Zoonotic diseases are those which can infect both humans and animals. Not only do these diseases impose a large burden on human health, but because livestock are often a major source of income and primary asset for many communities, they also impact on the ability of people to pay for the healthcare they need. To tackle these diseases, approaches that bring together a number of different sectors are required.
The Pork tapeworm, Taenia solium, is one example of the detrimental impact of zoonotic organisms and demonstrates the need for cross-sectoral collaboration to achieve control. Taenia solium is transmitted between humans and pigs, but it is the ability of the parasite’s larval stage to encyst in humans causing human cysticercosis, which is of most concern. The parasitic cysts often form in the human brain leading to severe neurological symptoms, such as epileptic seizures.
In 2015, human cysticercosis was estimated to be the foodborne parasitic disease with the highest burden globally. The total number of people suffering from neurocysticercosis, including symptomatic and asymptomatic cases, is estimated to be between 2.56–8.30 million, based on the range of epilepsy prevalence data available. This makes neurocysticercosis the most common parasitic infection of the brain and a leading cause of epilepsy in the developing world, especially Latin America, India, Africa, and China. T. solium cysticercosis was added to the World Health Organization (WHO) list of major Neglected Tropical Diseases (NTDs) in 2010 with NTD roadmap goals of making a validated strategy for control and elimination of T. solium taeniasis/cysticercosis available and for such interventions to be scaled up in selected countries by 2020.
Human cysticercosis is solely contracted by the ingestion of T. solium eggs through either food or water, that has been contaminated with T. solium eggs in faeces of people with T. solium tapeworm. Humans become infected with tapeworm by ingesting undercooked infected pork. The cysts in pig meat significantly reduce the price farmers receive for their pork meat. WHO have identified Cysticercosis as a disease that can be eliminated but, again, this will require a number of sectors to work together.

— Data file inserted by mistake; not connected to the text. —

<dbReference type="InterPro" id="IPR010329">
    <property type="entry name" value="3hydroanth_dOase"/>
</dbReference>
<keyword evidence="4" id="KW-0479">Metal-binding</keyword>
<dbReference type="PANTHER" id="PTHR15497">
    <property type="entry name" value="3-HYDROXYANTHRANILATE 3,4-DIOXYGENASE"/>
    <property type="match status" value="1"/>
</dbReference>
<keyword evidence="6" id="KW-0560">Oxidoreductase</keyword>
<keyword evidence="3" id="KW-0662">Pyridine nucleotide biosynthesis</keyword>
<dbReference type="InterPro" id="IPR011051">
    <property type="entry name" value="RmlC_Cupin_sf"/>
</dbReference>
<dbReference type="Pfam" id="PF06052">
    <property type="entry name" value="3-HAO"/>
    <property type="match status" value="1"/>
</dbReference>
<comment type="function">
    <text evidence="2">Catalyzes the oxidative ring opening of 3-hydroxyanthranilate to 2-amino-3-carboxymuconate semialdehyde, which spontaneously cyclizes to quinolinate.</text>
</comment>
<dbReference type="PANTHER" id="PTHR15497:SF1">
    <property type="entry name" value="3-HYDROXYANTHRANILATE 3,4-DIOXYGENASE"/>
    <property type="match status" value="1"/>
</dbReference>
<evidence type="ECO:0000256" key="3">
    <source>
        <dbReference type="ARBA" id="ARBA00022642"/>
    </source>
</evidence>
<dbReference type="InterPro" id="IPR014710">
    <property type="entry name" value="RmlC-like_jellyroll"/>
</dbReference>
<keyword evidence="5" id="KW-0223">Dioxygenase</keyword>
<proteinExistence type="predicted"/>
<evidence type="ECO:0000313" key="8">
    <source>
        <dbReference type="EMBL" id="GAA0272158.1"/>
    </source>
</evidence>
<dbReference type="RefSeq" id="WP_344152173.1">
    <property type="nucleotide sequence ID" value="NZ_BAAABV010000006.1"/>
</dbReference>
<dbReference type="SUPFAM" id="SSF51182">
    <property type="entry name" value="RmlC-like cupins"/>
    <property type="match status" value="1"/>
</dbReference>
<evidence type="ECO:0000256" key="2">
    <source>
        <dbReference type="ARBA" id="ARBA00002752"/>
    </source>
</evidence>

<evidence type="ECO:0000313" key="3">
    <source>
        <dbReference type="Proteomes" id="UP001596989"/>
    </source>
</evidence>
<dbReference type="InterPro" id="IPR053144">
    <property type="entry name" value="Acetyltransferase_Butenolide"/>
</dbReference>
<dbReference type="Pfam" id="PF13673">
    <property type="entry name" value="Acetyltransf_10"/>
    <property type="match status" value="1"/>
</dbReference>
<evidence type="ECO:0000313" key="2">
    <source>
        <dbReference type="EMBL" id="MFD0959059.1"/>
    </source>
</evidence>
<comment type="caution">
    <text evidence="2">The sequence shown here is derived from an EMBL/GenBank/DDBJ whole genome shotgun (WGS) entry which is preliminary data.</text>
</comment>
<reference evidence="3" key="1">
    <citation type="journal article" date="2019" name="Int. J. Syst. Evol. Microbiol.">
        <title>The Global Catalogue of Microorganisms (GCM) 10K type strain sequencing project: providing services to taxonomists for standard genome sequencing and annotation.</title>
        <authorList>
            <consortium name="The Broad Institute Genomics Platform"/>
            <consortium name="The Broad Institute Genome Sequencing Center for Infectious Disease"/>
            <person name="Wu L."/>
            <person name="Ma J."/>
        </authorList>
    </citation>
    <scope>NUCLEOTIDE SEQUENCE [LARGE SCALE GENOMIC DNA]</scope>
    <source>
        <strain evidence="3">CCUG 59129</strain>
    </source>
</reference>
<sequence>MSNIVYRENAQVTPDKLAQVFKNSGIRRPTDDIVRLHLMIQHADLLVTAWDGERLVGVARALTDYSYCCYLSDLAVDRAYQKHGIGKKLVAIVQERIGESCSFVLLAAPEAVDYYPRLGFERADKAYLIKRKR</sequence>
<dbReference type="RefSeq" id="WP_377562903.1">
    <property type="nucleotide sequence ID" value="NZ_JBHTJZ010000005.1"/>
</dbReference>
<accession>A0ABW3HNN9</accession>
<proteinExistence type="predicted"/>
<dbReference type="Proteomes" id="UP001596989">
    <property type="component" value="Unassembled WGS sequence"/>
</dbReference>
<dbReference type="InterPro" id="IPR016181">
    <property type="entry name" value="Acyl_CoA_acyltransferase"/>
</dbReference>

In the Veterinary Public Health sector, strategies should include vaccination of pigs as well as better housing of pigs to prevent contact with infected human faeces. In the water, sanitation and hygiene (WASH) sector, improved water and sanitation to prevent eggs from human faeces getting into the food chain will be central to this endeavour. Food hygiene will also be important – better meat inspection to prevent people coming into contact with infected pork meat will be an important preventative measure. In terms of human health, treatment to kill the tapeworms will be necessary. Whilst there is no specific drug for T. solium, we can use some of the drugs that are already used to treat other NTDs (e.g. praziquantel for schistosomiasis).
At the Schistosomiasis Control Initiative (SCI), we have partnered with a number of organisations including The University of Copenhagen, The Technical University of Munich, and the Institute of Tropical Medicine Antwerp, to conduct operational research to determine how established platforms may be used to provide treatment for tapeworm infections. These platforms include treatment programmes established against schistosomiasis. Such programmes capitalise on the broad efficacy of praziquantel to treat not only schistosomiasis infections but also tapeworms. It is our hope that through the utilisation of existing platforms to treat other NTDs, we can facilitate the treatment of those infected with T. solium and reduce the burden of this debilitating zoonotic disease in Africa.